|Publication number||US4853937 A|
|Application number||US 07/271,455|
|Publication date||Aug 1, 1989|
|Filing date||Nov 15, 1988|
|Priority date||Nov 17, 1987|
|Also published as||DE3738933A1, DE3738933C2|
|Publication number||07271455, 271455, US 4853937 A, US 4853937A, US-A-4853937, US4853937 A, US4853937A|
|Inventors||Monika Rinke, Hans Guesten|
|Original Assignee||Kernforschungszentrum Karlsruhe Gmbh|
|Export Citation||BiBTeX, EndNote, RefMan|
|Patent Citations (5), Non-Patent Citations (10), Referenced by (12), Classifications (7), Legal Events (5)|
|External Links: USPTO, USPTO Assignment, Espacenet|
The present invention relates to a laser-active aqueous dispersion of a laser dye which can be excited to laser emission by means of a pumping laser.
The discovery that many organic compounds in organic solvents are capable of stimulated emission by means of optical excitation from a pumping laser has led, in the past ten years, to widespread use of dye lasers as a tunable monochromatic light source. The major advantage of dye lasers, as compared to gas or solid lasers, is that narrow band and continuously tunable emission wavelengths can be selected, by use of a dispersive element for various applications out of the large fluorescent spectral range of organic dyes.
Dye lasers typically contain a solution of an organic laser dye dissolved in an organic solvent such as an alcohol, dioxane or N,N-diethylformamide. The laser dye solution is pumped in a closed circuit through a dye flow cell (flow through laser dye cell, where it is optically excited to laser emission by means of a pumping laser. The laser dye solution is usually cooled to dissipate heat generated by the pumping laser during optical excitation.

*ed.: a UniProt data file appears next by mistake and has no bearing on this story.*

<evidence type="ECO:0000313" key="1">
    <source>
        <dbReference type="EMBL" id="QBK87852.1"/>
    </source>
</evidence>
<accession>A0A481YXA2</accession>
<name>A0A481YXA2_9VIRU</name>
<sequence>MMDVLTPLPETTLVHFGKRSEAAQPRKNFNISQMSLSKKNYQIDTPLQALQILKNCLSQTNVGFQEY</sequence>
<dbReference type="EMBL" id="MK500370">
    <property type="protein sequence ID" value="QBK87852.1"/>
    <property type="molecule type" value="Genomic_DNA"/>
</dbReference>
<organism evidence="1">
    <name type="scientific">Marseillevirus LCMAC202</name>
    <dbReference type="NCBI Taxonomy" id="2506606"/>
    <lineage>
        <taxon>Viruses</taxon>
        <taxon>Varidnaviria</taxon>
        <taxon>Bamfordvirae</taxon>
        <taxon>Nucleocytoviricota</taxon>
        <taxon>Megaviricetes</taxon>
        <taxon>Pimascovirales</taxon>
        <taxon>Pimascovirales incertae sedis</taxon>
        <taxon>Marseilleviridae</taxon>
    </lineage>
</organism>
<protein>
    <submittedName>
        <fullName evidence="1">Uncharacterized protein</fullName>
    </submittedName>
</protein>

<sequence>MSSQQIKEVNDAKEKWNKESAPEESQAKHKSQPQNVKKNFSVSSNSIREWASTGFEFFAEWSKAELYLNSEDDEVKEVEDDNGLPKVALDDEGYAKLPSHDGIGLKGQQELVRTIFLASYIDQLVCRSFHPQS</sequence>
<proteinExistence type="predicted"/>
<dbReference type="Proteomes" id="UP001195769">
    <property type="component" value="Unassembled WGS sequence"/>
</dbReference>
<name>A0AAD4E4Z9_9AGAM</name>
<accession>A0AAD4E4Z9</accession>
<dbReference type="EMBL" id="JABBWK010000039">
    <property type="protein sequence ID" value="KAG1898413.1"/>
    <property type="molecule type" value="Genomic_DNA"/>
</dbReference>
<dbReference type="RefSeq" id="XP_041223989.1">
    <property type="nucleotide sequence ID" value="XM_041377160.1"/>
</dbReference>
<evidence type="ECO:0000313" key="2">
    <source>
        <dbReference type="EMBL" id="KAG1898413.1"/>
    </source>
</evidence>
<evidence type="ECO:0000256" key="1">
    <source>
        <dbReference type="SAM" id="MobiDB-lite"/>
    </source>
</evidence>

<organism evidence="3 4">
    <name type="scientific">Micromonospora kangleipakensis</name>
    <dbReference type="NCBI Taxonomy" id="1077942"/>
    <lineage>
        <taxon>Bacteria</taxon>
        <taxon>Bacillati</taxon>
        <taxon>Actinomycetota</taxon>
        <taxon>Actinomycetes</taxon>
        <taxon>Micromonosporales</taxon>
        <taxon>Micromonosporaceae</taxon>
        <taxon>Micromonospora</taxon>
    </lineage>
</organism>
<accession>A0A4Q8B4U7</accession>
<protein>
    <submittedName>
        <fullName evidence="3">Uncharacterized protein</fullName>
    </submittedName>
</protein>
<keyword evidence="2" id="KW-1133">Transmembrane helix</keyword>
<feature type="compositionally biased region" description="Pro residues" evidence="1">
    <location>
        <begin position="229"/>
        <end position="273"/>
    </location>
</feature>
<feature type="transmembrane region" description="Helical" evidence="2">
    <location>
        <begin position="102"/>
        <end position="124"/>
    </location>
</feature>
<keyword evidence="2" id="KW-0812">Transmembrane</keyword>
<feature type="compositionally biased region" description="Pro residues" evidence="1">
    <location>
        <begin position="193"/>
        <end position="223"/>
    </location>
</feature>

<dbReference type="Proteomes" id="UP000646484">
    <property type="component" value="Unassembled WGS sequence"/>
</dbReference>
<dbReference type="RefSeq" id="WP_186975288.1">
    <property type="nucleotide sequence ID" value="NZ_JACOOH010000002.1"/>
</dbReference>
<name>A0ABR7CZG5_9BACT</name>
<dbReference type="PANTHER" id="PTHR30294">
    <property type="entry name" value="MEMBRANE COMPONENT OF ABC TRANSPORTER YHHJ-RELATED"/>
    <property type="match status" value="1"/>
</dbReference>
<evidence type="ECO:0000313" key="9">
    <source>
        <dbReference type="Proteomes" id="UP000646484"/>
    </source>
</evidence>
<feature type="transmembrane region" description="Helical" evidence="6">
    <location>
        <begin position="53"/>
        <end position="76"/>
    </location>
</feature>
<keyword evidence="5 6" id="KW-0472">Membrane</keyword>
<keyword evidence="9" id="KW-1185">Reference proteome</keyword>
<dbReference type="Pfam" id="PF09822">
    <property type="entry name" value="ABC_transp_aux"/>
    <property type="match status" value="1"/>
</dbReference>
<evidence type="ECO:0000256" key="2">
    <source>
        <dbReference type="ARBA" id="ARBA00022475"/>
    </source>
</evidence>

Today about 100 laser dyes are used to cover the spectral range from 350 to 1200 nm.
The use of laser dyes in organic solvents as laser-active mediums in conventional manner has severe drawbacks.
The optical excitation by means of the pumping laser liberates heat in the solvent. The refractive index of an organic solvent depends strongly on its temperature (about -4×10-3 [K-1 ]), and as a result the liberated heat causes striation ("Schlieren") and flow fluctuations in the laser-active dye medium. The heat induced fluctuations and striations in the laser-active dye medium in turn degrade and lower the laser beam quality of the dye laser.
Other drawbacks of the organic solvent include flammability, risk of explosion, and toxicity. Water would be an ideal solvent for dye lasers because it is safe to handle, has a high heat capacity and a very low temperature dependence of its refractive index (-0.09×10-3 [K-1 ]).
However, few laser dyes are adequately soluble in water. Such laser dyes have a penchant toward dimerization, resulting in an adverse effect on dye laser emission. Dimerization is a function of laser dye concentration. Dimerization begins to occur at laser dye concentrations of 10-4 mol/l, which is within the laser dye concentration range used in dye lasers.
To date, poor solubility of most laser dyes in water has ruled out the possibility of the use of water as a solvent in dye lasers.
A laser-active aqueous medium is described by K. L. Matheson, J. M. Thorne, Appl. Phys. Lett. Volume 33, (9) (1978), pages 803 to 804, in which the laser dye is dissolved in organic solvents and this solution is subsequently emulsified in water. This process requires that the organic solvent exhibit the same refractive index as water. However, due to the inherent time-related instability of aqueous emulsions of organic solvents, the dimerization of high dye concentrations and the constraints on dye/solvent composition with respect to its emulsibility in water, this laser-active aqueous medium is only usable for special applications.